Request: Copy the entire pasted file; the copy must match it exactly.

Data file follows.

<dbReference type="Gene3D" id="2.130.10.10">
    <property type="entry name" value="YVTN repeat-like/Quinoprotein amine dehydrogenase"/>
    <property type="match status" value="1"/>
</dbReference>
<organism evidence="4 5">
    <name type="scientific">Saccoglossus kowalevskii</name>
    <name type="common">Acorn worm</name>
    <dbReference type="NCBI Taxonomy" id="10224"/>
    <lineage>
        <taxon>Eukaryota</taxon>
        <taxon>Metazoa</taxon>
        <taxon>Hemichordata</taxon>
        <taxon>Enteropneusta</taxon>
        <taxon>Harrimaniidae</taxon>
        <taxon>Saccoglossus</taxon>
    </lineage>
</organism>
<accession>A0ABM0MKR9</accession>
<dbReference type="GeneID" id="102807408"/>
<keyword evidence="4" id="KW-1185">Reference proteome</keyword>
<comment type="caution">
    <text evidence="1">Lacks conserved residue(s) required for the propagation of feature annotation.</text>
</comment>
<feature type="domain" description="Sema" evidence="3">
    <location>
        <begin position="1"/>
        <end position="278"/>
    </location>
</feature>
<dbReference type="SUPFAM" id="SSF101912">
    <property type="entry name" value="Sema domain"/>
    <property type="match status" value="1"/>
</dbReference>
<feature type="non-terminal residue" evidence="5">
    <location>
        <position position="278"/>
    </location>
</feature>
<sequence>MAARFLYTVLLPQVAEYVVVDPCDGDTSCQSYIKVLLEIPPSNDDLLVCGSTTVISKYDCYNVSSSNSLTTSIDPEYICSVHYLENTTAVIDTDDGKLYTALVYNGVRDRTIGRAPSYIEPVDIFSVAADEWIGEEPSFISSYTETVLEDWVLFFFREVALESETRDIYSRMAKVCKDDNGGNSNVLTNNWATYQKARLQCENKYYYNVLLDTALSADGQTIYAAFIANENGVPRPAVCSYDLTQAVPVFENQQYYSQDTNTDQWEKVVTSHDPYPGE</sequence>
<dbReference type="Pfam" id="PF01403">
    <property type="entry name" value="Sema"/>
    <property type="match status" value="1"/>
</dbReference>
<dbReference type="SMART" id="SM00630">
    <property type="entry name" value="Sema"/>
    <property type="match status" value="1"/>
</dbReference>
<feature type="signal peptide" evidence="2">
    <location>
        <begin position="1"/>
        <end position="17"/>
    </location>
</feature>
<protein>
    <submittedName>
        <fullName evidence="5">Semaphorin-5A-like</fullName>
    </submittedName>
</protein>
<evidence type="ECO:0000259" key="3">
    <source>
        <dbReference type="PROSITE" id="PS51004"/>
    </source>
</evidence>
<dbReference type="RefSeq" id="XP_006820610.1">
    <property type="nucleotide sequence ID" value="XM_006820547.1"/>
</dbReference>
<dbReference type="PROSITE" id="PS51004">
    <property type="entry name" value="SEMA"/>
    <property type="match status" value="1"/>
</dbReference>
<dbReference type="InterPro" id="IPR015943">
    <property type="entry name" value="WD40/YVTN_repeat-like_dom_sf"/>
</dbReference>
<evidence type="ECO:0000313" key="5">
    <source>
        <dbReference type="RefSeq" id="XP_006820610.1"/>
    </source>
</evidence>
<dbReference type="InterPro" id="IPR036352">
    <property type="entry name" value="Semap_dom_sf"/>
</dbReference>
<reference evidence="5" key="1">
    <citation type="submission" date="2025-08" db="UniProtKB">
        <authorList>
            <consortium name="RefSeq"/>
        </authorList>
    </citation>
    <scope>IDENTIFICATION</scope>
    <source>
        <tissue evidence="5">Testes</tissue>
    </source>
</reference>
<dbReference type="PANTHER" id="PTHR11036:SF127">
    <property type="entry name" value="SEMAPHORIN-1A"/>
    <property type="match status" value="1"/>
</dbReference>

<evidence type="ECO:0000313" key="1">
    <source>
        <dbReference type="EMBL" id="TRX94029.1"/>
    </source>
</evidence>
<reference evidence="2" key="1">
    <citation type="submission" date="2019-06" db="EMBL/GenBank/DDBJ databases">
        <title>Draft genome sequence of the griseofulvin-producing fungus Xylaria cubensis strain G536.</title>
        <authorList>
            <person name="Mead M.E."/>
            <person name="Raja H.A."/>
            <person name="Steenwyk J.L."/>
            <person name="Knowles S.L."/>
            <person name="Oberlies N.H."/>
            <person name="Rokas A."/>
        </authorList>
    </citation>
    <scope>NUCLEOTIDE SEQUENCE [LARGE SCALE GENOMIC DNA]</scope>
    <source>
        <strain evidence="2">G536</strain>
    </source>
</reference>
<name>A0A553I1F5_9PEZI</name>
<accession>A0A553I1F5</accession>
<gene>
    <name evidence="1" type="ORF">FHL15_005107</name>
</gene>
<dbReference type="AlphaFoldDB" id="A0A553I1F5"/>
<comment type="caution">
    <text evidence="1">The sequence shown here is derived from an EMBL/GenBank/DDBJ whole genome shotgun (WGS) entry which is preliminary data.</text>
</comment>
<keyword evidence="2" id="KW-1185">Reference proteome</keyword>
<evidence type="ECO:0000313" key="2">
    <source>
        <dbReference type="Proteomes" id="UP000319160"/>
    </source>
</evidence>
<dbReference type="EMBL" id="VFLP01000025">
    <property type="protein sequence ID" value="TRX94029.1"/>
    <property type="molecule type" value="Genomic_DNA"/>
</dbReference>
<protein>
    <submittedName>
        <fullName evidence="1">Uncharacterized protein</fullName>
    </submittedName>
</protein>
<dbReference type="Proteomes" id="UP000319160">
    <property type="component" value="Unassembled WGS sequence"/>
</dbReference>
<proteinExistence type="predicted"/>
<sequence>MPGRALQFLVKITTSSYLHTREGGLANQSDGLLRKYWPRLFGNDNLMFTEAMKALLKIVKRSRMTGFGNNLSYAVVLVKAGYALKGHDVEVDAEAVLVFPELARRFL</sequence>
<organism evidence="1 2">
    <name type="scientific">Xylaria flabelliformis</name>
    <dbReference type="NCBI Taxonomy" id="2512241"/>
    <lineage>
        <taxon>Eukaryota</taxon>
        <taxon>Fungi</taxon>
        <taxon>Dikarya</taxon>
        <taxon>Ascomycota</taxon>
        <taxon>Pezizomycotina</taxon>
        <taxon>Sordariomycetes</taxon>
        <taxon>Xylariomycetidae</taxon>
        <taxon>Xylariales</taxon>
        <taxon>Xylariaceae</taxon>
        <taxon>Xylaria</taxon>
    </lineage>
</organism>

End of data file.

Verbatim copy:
<dbReference type="Gene3D" id="2.130.10.10">
    <property type="entry name" value="YVTN repeat-like/Quinoprotein amine dehydrogenase"/>
    <property type="match status" value="1"/>
</dbReference>
<organism evidence="4 5">
    <name type="scientific">Saccoglossus kowalevskii</name>
    <name type="common">Acorn worm</name>
    <dbReference type="NCBI Taxonomy" id="10224"/>
    <lineage>
        <taxon>Eukaryota</taxon>
        <taxon>Metazoa</taxon>
        <taxon>Hemichordata</taxon>
        <taxon>Enteropneusta</taxon>
        <taxon>Harrimaniidae</taxon>
        <taxon>Saccoglossus</taxon>
    </lineage>
</organism>
<accession>A0ABM0MKR9</accession>
<dbReference type="GeneID" id="102807408"/>
<keyword evidence="4" id="KW-1185">Reference proteome</keyword>
<comment type="caution">
    <text evidence="1">Lacks conserved residue(s) required for the propagation of feature annotation.</text>
</comment>
<feature type="domain" description="Sema" evidence="3">
    <location>
        <begin position="1"/>
        <end position="278"/>
    </location>
</feature>
<dbReference type="SUPFAM" id="SSF101912">
    <property type="entry name" value="Sema domain"/>
    <property type="match status" value="1"/>
</dbReference>
<feature type="non-terminal residue" evidence="5">
    <location>
        <position position="278"/>
    </location>
</feature>
<sequence>MAARFLYTVLLPQVAEYVVVDPCDGDTSCQSYIKVLLEIPPSNDDLLVCGSTTVISKYDCYNVSSSNSLTTSIDPEYICSVHYLENTTAVIDTDDGKLYTALVYNGVRDRTIGRAPSYIEPVDIFSVAADEWIGEEPSFISSYTETVLEDWVLFFFREVALESETRDIYSRMAKVCKDDNGGNSNVLTNNWATYQKARLQCENKYYYNVLLDTALSADGQTIYAAFIANENGVPRPAVCSYDLTQAVPVFENQQYYSQDTNTDQWEKVVTSHDPYPGE</sequence>
<dbReference type="Pfam" id="PF01403">
    <property type="entry name" value="Sema"/>
    <property type="match status" value="1"/>
</dbReference>
<dbReference type="SMART" id="SM00630">
    <property type="entry name" value="Sema"/>
    <property type="match status" value="1"/>
</dbReference>
<feature type="signal peptide" evidence="2">
    <location>
        <begin position="1"/>
        <end position="17"/>
    </location>
</feature>
<protein>
    <submittedName>
        <fullName evidence="5">Semaphorin-5A-like</fullName>
    </submittedName>
</protein>
<evidence type="ECO:0000259" key="3">
    <source>
        <dbReference type="PROSITE" id="PS51004"/>
    </source>
</evidence>
<dbReference type="RefSeq" id="XP_006820610.1">
    <property type="nucleotide sequence ID" value="XM_006820547.1"/>
</dbReference>
<dbReference type="PROSITE" id="PS51004">
    <property type="entry name" value="SEMA"/>
    <property type="match status" value="1"/>
</dbReference>
<dbReference type="InterPro" id="IPR015943">
    <property type="entry name" value="WD40/YVTN_repeat-like_dom_sf"/>
</dbReference>
<evidence type="ECO:0000313" key="5">
    <source>
        <dbReference type="RefSeq" id="XP_006820610.1"/>
    </source>
</evidence>
<dbReference type="InterPro" id="IPR036352">
    <property type="entry name" value="Semap_dom_sf"/>
</dbReference>
<reference evidence="5" key="1">
    <citation type="submission" date="2025-08" db="UniProtKB">
        <authorList>
            <consortium name="RefSeq"/>
        </authorList>
    </citation>
    <scope>IDENTIFICATION</scope>
    <source>
        <tissue evidence="5">Testes</tissue>
    </source>
</reference>
<dbReference type="PANTHER" id="PTHR11036:SF127">
    <property type="entry name" value="SEMAPHORIN-1A"/>
    <property type="match status" value="1"/>
</dbReference>

<evidence type="ECO:0000313" key="1">
    <source>
        <dbReference type="EMBL" id="TRX94029.1"/>
    </source>
</evidence>
<reference evidence="2" key="1">
    <citation type="submission" date="2019-06" db="EMBL/GenBank/DDBJ databases">
        <title>Draft genome sequence of the griseofulvin-producing fungus Xylaria cubensis strain G536.</title>
        <authorList>
            <person name="Mead M.E."/>
            <person name="Raja H.A."/>
            <person name="Steenwyk J.L."/>
            <person name="Knowles S.L."/>
            <person name="Oberlies N.H."/>
            <person name="Rokas A."/>
        </authorList>
    </citation>
    <scope>NUCLEOTIDE SEQUENCE [LARGE SCALE GENOMIC DNA]</scope>
    <source>
        <strain evidence="2">G536</strain>
    </source>
</reference>
<name>A0A553I1F5_9PEZI</name>
<accession>A0A553I1F5</accession>
<gene>
    <name evidence="1" type="ORF">FHL15_005107</name>
</gene>
<dbReference type="AlphaFoldDB" id="A0A553I1F5"/>
<comment type="caution">
    <text evidence="1">The sequence shown here is derived from an EMBL/GenBank/DDBJ whole genome shotgun (WGS) entry which is preliminary data.</text>
</comment>
<keyword evidence="2" id="KW-1185">Reference proteome</keyword>
<evidence type="ECO:0000313" key="2">
    <source>
        <dbReference type="Proteomes" id="UP000319160"/>
    </source>
</evidence>
<dbReference type="EMBL" id="VFLP01000025">
    <property type="protein sequence ID" value="TRX94029.1"/>
    <property type="molecule type" value="Genomic_DNA"/>
</dbReference>
<protein>
    <submittedName>
        <fullName evidence="1">Uncharacterized protein</fullName>
    </submittedName>
</protein>
<dbReference type="Proteomes" id="UP000319160">
    <property type="component" value="Unassembled WGS sequence"/>
</dbReference>
<proteinExistence type="predicted"/>
<sequence>MPGRALQFLVKITTSSYLHTREGGLANQSDGLLRKYWPRLFGNDNLMFTEAMKALLKIVKRSRMTGFGNNLSYAVVLVKAGYALKGHDVEVDAEAVLVFPELARRFL</sequence>
<organism evidence="1 2">
    <name type="scientific">Xylaria flabelliformis</name>
    <dbReference type="NCBI Taxonomy" id="2512241"/>
    <lineage>
        <taxon>Eukaryota</taxon>
        <taxon>Fungi</taxon>
        <taxon>Dikarya</taxon>
        <taxon>Ascomycota</taxon>
        <taxon>Pezizomycotina</taxon>
        <taxon>Sordariomycetes</taxon>
        <taxon>Xylariomycetidae</taxon>
        <taxon>Xylariales</taxon>
        <taxon>Xylariaceae</taxon>
        <taxon>Xylaria</taxon>
    </lineage>
</organism>